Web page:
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    Monday, October 17, 2011

    I've Moved!

    I'm still enjoying Freedom Every Day... but in case you're wondering where my blogs have gone, or why this blog is inactive, I moved to a new website, but will maintain this blog as an "archive" (even though all my blogs are also archived on my new website).

    Read more about me and see my current blogs at:

    Monday, February 14, 2011

    401 K

    I received the message below as one of those email forwards. I thought it was pretty funny, so I'm posting it on my blog here.

    Just imagine...

    If you had purchased $1,000 of shares in Delta Airlines one year ago,
    you will have $49.00 today!

    If you had purchased $1,000 of shares in AIG one year ago, you will have
    $33.00 today.

    If you had purchased $1,000 of shares in Lehman Brothers one year ago,
    you will have $0.00 today.

    But, if you had purchased $1,000 worth of beer one year ago, drank all
    the beer, then turned in the aluminum cans for recycling refund, you
    will have received a $214.00.

    Based on the above, the best current investment plan is to drink heavily
    & recycle. It is called the 401-Keg.

    A recent study found that the average American walks about 900 miles a
    year. Another study found that Americans drink, on average, 22 gallons
    of alcohol a year. That means that, on average, Americans get about 41
    miles to the gallon!

    Makes you damned proud to be an American!

    Saturday, January 15, 2011

    God Inspires Us To Create

    Well, we all know God is everywhere, in everything, even in each of us. Well, that is if we believe God exists. So many today in our culture do not. Even for those of us who do believe, many of us at various times in our life may have questioned God's existence. Or, at least questioned God, questioned why he allows evil things to happen in our fallen world.

    Last week, I went on my second adventure on The Rock Boat. It's a fantastic time with about 25 bands and musicians, hosted by Sister Hazel. This year top acts also included NeedtoBreathe, Ed Kowalczyk from LIVE, Green River Ordinance, and many others. Four nights of craziness. At any given time between about 12 noon and 2pm, you have about 2-3 concerts to choose from. You can't possibly see everyone. Well, if you can, you have me beat. There's so much going on. Our boat departed out of Tampa on January 6, coasted into Costa Maya, Mexico on January 8, and then returned back to Tampa on the 10th.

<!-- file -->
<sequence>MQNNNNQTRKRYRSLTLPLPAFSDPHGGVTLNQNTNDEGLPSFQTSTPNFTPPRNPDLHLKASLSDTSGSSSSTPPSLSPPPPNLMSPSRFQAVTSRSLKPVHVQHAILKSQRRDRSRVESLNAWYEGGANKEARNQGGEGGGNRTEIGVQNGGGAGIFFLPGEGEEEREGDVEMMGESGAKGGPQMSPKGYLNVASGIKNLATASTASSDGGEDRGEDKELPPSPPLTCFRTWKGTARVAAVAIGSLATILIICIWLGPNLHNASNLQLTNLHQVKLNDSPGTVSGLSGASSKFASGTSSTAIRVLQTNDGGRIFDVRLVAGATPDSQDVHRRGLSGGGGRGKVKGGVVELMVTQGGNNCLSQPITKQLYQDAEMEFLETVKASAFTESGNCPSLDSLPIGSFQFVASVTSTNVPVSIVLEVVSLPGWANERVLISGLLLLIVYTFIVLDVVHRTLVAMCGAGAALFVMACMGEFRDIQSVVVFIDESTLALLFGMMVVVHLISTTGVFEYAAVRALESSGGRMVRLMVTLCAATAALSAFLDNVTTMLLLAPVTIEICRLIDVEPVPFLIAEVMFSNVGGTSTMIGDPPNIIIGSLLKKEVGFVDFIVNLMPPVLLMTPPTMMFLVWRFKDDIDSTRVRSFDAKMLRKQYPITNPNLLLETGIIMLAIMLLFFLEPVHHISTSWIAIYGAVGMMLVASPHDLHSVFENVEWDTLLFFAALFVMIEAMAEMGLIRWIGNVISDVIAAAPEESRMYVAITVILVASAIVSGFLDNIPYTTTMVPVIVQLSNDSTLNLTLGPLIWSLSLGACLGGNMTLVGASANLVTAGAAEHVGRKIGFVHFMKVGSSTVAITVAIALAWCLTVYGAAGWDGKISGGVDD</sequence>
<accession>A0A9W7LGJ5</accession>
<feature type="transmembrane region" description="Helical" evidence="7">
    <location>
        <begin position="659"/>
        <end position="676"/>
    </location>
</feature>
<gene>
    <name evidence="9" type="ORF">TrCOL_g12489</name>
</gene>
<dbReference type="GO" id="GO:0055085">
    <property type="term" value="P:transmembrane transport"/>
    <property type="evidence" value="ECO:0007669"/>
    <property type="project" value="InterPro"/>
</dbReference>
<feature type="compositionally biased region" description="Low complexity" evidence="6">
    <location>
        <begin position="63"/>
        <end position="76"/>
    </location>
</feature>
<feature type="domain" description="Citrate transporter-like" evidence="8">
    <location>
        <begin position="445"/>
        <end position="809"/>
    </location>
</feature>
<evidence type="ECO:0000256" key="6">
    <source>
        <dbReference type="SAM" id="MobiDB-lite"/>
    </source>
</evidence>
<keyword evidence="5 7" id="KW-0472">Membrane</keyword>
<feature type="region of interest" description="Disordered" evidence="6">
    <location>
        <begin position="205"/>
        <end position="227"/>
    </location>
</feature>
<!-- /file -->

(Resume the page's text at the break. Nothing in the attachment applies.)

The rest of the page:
As I sat listening to so many great musicians and artists, as I have through much of my life, I always marvel at their creative abilities - how do they piece together these harmonious sounds and come up with such moving lyrics?

    And then, it makes me think about two authors I have read in the past five years. One is Father James Schall, a professor of government at Georgetown, who writes much about philosophy and political philosophy. In his book, On The Unseriousness of Human Affairs, he discusses how we all have a bit of the Creator in us. Think about it. From the beginning, God created us, he created the heavens, the earth, everything. We each have a bit of that "creative" juice in us as well. As Father Schall points out, being creative is something we have built in our DNA, sort of speak. (Ok, I'm seriously paraphrasing here).

    I always like his example of the sport of football. How did it start? Someone created a ball (a funky ball at that). They then started tossing it to someone else. Then, others were involved and rules were created. Eventually, teams and leagues were created. And ultimately we professionalized it. He uses this example to teach us something about ourselves - and something about God. Look around at nature, over time God "professionalized" it Himself. Just like God, we mere mortals also want to continue to create and continue to make something we created better, more beautiful, more aspiring. So does God - except that He does it with perfection. Made in His image, we strive towards that perfection, always thirsting to go Higher and find our purpose.